Friday, February 10, 2012

It Would Be Funny To Brush a Squirrel's Teeth

To say that Wednesday was a busy day would be the world's biggest understatement (it would be like saying that it would be funny to brush a squirrel's teeth...duh it would be hilarious. Especially with whitening toothpaste).  While I have officially finished rubber booting,  I keep getting called back into the world of brewing to help with various operations.  On Wednesday, that operation was firkin rolling.  It is exactly what it sounds like.

As this picture demonstrates, oral hygiene is very important to many squirrels.   Little known fact:  Aquafresh toothpaste is the choice of 92% of squirrels.
Many people are unacquainted with what exactly a firkin is.  Let me explain it simply:  it is derived from the Middle Dutch word vierdekijn which means exactly what it sounds like.  For the Middle Dutch uneducated (school systems these days, eh?), that literally translates to "quarter keg." They are also known for containing "cask conditioned" beers.

For many brewers, firkins provide an opportunity to experiment with their creations after the actual brewing process has been completed.   You can add anything to the cask and it will always be a one of a kind creation.  We recently tapped a firkin of our bourbon barrel stout (which is THE most delicious thing ever.  Not to make you too jealous, but there is a .02% chance that you will ever get to try it) at the Ernest & Scott grand opening in Wilmington.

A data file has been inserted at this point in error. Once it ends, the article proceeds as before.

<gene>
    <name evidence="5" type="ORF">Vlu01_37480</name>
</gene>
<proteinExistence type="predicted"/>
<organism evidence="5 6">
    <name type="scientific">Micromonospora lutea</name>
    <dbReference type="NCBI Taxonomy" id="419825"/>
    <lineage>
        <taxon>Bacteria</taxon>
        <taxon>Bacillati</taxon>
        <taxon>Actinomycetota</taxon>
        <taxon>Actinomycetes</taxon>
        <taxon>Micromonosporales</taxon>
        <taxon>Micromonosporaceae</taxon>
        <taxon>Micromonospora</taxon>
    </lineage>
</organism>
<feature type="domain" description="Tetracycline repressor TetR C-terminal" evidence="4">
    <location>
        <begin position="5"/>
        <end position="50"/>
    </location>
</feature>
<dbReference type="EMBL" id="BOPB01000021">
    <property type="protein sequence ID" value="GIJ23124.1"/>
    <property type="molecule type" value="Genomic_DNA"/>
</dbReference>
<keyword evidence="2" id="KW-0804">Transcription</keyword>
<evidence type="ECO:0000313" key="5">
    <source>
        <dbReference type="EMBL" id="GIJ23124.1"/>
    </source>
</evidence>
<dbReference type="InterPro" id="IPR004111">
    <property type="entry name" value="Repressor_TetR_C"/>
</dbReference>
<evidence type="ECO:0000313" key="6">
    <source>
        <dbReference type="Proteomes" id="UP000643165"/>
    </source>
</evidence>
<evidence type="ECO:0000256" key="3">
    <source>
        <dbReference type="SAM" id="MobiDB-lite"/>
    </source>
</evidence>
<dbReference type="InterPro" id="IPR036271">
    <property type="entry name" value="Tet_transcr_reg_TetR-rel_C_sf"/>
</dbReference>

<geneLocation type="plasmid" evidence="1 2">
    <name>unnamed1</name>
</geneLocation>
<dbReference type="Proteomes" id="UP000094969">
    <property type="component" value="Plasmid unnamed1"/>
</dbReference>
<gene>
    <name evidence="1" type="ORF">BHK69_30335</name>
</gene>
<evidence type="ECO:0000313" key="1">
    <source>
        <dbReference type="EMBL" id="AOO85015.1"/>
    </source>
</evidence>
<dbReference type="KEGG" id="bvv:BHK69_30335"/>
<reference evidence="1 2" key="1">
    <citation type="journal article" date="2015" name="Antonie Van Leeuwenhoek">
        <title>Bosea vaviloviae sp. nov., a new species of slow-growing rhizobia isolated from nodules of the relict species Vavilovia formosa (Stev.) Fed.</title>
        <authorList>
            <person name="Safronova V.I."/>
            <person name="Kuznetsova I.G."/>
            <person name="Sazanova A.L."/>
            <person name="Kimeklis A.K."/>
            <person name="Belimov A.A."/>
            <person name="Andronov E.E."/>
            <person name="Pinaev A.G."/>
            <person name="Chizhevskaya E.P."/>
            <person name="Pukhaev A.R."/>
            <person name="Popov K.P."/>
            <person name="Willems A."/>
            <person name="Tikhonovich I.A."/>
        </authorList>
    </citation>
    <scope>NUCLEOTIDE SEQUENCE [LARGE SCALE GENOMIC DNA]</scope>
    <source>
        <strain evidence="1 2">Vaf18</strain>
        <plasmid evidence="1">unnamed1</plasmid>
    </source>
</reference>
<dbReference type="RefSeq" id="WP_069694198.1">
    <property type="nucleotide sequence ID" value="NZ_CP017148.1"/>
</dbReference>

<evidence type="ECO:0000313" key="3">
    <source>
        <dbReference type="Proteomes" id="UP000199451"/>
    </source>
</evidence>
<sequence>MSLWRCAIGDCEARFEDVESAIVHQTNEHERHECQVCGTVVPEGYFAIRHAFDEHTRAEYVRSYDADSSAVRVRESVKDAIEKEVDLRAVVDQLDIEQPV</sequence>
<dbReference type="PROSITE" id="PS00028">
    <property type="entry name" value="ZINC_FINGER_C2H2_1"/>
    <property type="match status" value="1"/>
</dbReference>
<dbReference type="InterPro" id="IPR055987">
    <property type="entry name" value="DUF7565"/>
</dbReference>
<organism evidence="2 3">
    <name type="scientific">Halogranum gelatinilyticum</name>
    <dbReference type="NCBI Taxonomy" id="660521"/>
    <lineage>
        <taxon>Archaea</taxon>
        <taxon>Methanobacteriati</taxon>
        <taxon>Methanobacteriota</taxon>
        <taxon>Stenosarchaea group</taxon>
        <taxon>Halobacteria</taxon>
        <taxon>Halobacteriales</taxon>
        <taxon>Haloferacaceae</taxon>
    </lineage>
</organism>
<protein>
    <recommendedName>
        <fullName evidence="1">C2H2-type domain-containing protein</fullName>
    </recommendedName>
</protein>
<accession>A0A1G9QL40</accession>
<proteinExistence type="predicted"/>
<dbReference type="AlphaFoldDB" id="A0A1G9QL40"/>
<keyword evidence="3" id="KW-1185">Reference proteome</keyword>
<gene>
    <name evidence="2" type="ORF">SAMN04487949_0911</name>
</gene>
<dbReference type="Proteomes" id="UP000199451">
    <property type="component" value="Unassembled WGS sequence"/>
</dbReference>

This is a Firkin.
Anyway, once you have a firkin, you have to keep waking up the yeast (they are lazy little bastards).  That is where firkin rolling comes in.  When I was solicited for help, I was imagining something along the lines of log rolling.  It was more like a game of kick the can/Brittney hitting people with heavy casks.   We literally spent 30 minutes just rolling kegs around the brewery; it was like being Sisyphus.

When we had finished that, Chris the Brewer, informed me that he had recently been clocked at 3:13 for cleaning the Lauter Tun.  Of course I told him that I could do better. A strange, cultish set of rules has begun to form as a result of the Lauter Tun competition.  Time starts the moment you jump down the hole and ends the moment that your whole body is completely out.  You have the choice of two implements now:  squeegee or shovel.  And there has to be less than a silver dollar worth of grain left in the tank for your time to be official.

This picture cannot show you that I was singing "Lauter Tun Time" to the tune of "Hammer Time." But you can use your imagination.  Why yes! I do sound like Cher when I sing.
So there I was in the Lauter Tun again, facing the task at hand with great trepidation. You see, Chris had just informed me that the rakes were no longer functioning properly and I was now standing shin deep in grain (it was like being in a rice paddy...probably).  IT IS NOT EASY TO SHOVEL WET GRAIN THAT IS UP TO YOUR KNEES!  Especially when the most physical activity you undertake every day is reaching for the Triscuits on your desk.  I can't lie, it definitely took me over 20 minutes to get the Lauter Tun clean.  Then, as it turned out, the boots I had borrowed for the task had really deep treads.  And those treads had grain stuck in them.  Consequently, every time I stepped onto the piece of pie that I had cleaned, I dragged grain with me.  I would have felt very defeated if I had not been wearing my Batman t-shirt.

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